This is tricky. Conjunctions and prepositions are among the most difficult meanings for semanticists to describe objectively, and this is why they often have the longest entries in dictionaries.
Note that in the previous sentence, between would not have worked in place of among.
Between implicitly suggests a cline or planes of possibilities - it can be an n-dimensional plane, and whatever it is you're talking about lies somewhere in relation to other, points on it.
The very first sense of 'between' on Collins echoes this sentiment:
- at a point or in a region intermediate to two other points in space, times, degrees, etc
This is likely why you have intuited that between seems to suggest a star topology in network parlance.
Among(st), on the other hand, is subtly different - it merely suggests a relationship to other things, without making claims to where it stands. If you consider a scatter plot, you could say that any of the points lies amongst others.
There is the possible exception of outliers and those points which lie on the edge of the groups, but that becomes a much more difficult issue to manage, akin to Sorites Paradox. My response to that is that the following sentence seems perfectly grammatical and sensible:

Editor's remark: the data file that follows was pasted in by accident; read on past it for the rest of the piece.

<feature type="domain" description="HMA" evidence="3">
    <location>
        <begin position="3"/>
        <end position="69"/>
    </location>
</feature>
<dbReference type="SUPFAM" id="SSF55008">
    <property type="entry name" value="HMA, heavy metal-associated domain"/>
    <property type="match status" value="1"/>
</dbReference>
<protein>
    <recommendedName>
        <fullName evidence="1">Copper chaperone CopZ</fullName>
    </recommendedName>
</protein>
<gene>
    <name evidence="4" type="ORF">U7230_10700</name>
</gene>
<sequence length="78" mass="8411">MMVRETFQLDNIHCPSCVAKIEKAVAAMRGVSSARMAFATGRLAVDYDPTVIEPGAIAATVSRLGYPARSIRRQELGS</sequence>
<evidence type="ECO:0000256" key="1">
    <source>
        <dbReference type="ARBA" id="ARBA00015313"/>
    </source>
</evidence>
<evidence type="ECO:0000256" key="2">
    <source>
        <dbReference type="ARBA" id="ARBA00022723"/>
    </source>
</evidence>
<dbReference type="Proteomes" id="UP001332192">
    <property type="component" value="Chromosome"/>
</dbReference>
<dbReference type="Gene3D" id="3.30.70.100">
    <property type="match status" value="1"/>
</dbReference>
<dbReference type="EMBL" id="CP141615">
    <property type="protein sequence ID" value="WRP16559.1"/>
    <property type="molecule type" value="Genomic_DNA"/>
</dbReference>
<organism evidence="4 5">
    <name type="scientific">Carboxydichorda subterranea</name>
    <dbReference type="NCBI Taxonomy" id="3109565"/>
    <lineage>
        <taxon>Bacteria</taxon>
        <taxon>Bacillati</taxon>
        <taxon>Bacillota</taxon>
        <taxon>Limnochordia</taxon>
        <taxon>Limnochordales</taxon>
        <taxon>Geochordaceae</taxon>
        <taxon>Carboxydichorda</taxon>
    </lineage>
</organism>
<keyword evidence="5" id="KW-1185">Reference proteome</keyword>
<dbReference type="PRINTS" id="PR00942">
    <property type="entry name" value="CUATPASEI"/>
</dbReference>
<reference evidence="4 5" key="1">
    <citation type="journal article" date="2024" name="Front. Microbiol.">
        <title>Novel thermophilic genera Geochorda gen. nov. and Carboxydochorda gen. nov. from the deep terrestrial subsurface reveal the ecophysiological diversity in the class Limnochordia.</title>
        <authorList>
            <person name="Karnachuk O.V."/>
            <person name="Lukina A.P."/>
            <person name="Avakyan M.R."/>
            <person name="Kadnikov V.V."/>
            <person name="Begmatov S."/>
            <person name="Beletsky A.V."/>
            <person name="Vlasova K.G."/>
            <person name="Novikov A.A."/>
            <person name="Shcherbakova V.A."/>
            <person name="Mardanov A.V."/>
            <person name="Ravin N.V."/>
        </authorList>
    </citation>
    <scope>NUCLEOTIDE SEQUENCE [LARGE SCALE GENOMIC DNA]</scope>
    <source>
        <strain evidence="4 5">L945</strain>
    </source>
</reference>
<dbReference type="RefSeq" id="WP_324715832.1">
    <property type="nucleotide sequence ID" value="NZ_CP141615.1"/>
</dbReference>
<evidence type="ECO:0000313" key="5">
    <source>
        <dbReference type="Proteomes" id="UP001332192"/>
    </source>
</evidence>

He was the smartest by far among those students in his age group.
The definition for among(st) on Collins suggests a couple of relationships:
- in the midst of
- in the group (of)
Of course, definitions can quickly become circular - that is, how does "in the midst of" differ from "between"? In the midst of seems to invoke a sense of positioning, rather than just that of relationships in general. The positioning can be based on anything, really, but among seems more felicitous when used in the description of vague constellations of meaning and relations, and between in those that are a bit more explicit.
"In the group of", on the other hand, is a much cleaner relationship.
Overall, the difference between between and among seems to be a fuzzy one - in the preceding clause, among would not have worked in place of between. I would say that between is better-suited for more explicit relationships, and among(st) for messier, more vague constellations of relations.
In the case of your two examples, I would say that the first means that you're comparing "[to be] not invited" with other forms. That is, "[to be] not invited" vs form-1, "[to be] not invited" vs form-2, etc.
If the question had read "what are the differences in meaning amongst negated forms (for example [to be] not invited)?", between/among(st) would both work well.